We men don’t talk about our feelings. It’s easier to hide behind a smile while saying, “I’m doing okay” — even when we aren’t. The thought of talking to a therapist is foreign to us.
I’ll use myself as an example. I’ve been laid off twice in my life, and it’s not something that I care to repeat.
The first time came via a phone call half a world away while I was hosting Thanksgiving dinner for my colleagues in Hong Kong. “We’re closing your office, and we aren’t offering anyone a position elsewhere in the company,” said the voice on the phone. The part about “no job for anyone” seared itself into my brain.
We had been having a great time that evening, so I didn’t mention it after I hung up the phone. When we returned to work on Monday, I convened our small group and gave them the news. It was my responsibility to shut down the operation in an orderly manner, so life went on for three more months, as my co-workers went their separate ways one by one.
By the time that I returned to the U.S., I wasn’t sure what I was feeling, but it felt off. I had done the right thing in life. I had served my country. I had then gone to college and worked relentlessly over the next 18 years to move ahead in my career. I believed in my industry and the work that we were doing. Did I feel betrayed by the company that I had served faithfully for nearly eight years? You bet I did!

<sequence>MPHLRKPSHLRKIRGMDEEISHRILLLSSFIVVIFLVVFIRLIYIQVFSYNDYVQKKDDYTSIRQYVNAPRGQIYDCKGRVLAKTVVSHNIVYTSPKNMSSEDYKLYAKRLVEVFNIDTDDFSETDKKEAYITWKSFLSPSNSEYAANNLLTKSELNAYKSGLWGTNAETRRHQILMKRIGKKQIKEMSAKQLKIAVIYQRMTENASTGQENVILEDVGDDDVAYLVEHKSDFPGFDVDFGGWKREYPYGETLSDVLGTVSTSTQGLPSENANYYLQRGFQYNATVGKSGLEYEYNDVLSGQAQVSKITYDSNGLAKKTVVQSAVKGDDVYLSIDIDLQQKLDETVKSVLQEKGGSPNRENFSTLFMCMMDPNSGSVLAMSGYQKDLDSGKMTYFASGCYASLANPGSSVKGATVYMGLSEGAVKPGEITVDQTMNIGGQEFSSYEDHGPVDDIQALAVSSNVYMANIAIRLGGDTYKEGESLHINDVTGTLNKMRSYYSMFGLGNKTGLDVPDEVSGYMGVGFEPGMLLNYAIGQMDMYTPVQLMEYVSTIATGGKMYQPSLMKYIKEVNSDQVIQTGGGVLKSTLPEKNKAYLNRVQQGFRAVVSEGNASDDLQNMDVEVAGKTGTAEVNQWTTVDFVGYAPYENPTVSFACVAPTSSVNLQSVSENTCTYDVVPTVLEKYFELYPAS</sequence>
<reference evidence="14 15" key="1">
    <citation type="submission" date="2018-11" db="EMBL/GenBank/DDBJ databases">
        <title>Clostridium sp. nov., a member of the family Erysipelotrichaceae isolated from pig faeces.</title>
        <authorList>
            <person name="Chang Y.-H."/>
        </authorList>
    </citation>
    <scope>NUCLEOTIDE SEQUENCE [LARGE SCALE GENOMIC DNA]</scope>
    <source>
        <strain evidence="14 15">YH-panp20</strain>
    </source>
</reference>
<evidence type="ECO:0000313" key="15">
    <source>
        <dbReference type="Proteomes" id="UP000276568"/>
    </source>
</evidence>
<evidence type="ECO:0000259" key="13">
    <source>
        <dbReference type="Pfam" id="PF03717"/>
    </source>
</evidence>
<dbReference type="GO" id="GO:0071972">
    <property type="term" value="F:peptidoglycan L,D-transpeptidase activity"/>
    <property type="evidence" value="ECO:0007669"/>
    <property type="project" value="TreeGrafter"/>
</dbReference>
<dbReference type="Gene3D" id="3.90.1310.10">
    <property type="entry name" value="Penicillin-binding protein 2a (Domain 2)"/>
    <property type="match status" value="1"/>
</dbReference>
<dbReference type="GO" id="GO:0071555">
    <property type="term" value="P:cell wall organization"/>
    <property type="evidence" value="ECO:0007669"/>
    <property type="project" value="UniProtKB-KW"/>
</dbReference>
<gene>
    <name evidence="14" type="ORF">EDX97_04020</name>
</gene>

Now here I was – 43 years old, and for the first time in my life, I was out of work. It was also during the depths of a recession.
I was the head of my household and the sole provider, and I definitely felt pressure to get back to work, even if that pressure wasn’t real. I grew up in a household with Depression-era parents who had known real suffering. Being laid off seemed trivial to what they had endured. Suck it up, I kept telling myself; you don’t have time for feelings.
Eventually, I did find a job, but not with CFMA. That came after the second layoff. Bouncing back from both layoffs wasn’t easy, and both took a toll financially and personally. You lose your sense of worth.
In the years since, I’ve come to call it the “Five Stages of Job Loss” — identical to the “Five Stages of Grief.”
- Denial — How can they fire me after all I’ve done for them?!
- Anger — This is self-explanatory. If men have one emotion that we can express, it’s anger. We’re more than happy to unleash that anger at any time of our choosing and can stay in this stage for far too long.